AM At The Movies: ‘Black Mass’

Johnny Depp stars in Scott Cooper's crime film 'Black Mass'

Black Mass
Johnny Depp, Joel Edgerton, Benedict Cumberbatch
Directed by: Scott Cooper (Crazy Heart)
Run Time: 122 minutes

Black Mass is a solid flick – a blend of killing and corruption in South Boston with a deep and talented cast that does a very good job of detailing the dangerous alliance between gangster James “Whitey” Bulger and FBI agent John Connolly.

The trouble is that it’s one of those movies where the fact that Johnny Depp is the lead actually feels like a detriment.

There are times when Depp being a part of the ensemble is able to elevate a film above the mediocre landing place it would have otherwise found, but there are also instances where even though he’s aged and balding and sporting a grey, dead front tooth, you still see “Johnny Depp, Hollywood Superstar” and it kind of detracts from everything else around it.

And that’s what happens here.

It’s not Depp isn’t convincing either; he’s one of the best actors of his generation and turns in another solid performance as the menacing former small-time crook who rose to be a permanent fixture on the FBI’s most wanted list before finally being apprehended a handful of years ago.

The problem – at least for me – is that instead of seeing James “Whitey” Bulger, you see Johnny Depp playing “Whitey” Bulger and you can’t shake it.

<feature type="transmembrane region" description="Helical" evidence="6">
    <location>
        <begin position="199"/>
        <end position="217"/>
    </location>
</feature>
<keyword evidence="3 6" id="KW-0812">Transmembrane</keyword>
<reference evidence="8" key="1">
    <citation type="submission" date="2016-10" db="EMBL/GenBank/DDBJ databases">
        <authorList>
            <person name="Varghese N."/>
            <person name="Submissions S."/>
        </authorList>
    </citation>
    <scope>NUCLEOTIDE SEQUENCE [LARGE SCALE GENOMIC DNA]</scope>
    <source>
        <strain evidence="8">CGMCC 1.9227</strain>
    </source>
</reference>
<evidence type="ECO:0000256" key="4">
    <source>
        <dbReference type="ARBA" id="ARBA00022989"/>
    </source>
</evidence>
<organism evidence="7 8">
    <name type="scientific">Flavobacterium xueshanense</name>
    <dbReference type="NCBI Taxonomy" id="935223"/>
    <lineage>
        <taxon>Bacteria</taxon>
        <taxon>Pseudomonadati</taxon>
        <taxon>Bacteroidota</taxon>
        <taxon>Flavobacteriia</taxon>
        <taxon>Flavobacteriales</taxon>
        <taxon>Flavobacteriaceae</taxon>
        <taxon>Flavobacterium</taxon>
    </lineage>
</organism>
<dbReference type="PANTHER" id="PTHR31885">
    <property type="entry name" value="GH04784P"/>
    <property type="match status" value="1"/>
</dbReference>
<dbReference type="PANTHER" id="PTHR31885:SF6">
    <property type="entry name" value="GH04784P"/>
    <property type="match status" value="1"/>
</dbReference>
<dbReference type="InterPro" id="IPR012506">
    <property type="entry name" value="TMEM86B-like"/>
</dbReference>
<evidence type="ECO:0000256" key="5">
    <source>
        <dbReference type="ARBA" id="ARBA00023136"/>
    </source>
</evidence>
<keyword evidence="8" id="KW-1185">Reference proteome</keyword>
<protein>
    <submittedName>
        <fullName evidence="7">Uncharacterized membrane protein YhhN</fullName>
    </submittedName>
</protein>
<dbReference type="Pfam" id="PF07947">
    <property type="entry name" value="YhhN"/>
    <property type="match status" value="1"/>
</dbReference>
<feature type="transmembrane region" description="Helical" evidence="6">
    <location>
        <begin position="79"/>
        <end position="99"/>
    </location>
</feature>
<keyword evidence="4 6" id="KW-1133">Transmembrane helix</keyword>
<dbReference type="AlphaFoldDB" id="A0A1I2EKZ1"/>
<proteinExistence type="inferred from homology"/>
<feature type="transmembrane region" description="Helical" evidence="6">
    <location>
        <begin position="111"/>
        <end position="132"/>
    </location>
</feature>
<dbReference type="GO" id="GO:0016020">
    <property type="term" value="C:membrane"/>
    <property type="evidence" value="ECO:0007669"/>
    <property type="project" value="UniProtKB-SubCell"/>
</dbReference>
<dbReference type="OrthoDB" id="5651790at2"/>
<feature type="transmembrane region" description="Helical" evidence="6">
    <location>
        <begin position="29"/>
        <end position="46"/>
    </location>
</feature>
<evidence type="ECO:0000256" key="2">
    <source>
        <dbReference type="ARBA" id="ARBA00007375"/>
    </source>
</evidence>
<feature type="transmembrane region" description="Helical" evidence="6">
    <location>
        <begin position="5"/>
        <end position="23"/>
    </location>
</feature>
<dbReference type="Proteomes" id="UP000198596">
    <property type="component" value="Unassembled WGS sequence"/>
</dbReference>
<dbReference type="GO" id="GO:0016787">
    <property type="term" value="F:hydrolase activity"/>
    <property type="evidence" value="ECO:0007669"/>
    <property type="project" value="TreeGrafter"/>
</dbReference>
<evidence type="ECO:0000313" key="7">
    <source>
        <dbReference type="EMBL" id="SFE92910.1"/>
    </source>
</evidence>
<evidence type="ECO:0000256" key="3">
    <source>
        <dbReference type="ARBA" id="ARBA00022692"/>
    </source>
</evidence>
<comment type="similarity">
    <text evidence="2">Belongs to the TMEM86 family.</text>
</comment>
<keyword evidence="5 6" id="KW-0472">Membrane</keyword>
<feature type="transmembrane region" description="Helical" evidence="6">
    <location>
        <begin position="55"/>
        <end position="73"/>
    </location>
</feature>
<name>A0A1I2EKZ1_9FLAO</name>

It doesn’t happen with anyone else in the picture or many other actors in general for that matter. There is just something so striking and engrained in your memory about Depp that it’s difficult to not see him first, even when he’s turning in a strong performance.

Why that is troubling – again, at least for me – is because so many other people crush it in this movie.

Joel Edgerton delivers a breakout performance as Connolly, the neighborhood kid that becomes a fed and feeds information to Bulger. Peter Sarsgaard is at his twitchy best as a coked-out criminal. Benedict Cumberbatch, Jesse Plemons, Rory Cochrane and Corey Stoll all drop compact gems, and Juno Temple’s brief turn jumps off the screen because Temple is a little spitfire.

It’s one of those cases where someone other than Depp deflects a little more attention to the stellar work of the supporting cast – not literally, but figuratively because you’re not as transfixed on them – and I came away wanted to see more with everyone else and a little less off Depp’s Bulger, who is in almost every minute of the two-hour movie.

It probably also doesn’t help that (a) there have been a couple good documentaries about Bulger made in recent years and (b) Jack Nicholson used the infamous gangster as his inspiration for his character, Costello, in The Departed and blew that performance out of the water.

Still, Black Mass is an interesting real life tale of crime and corruption in South Boston with several strong performances that is worth checking out.

Tags: Johnny Depp

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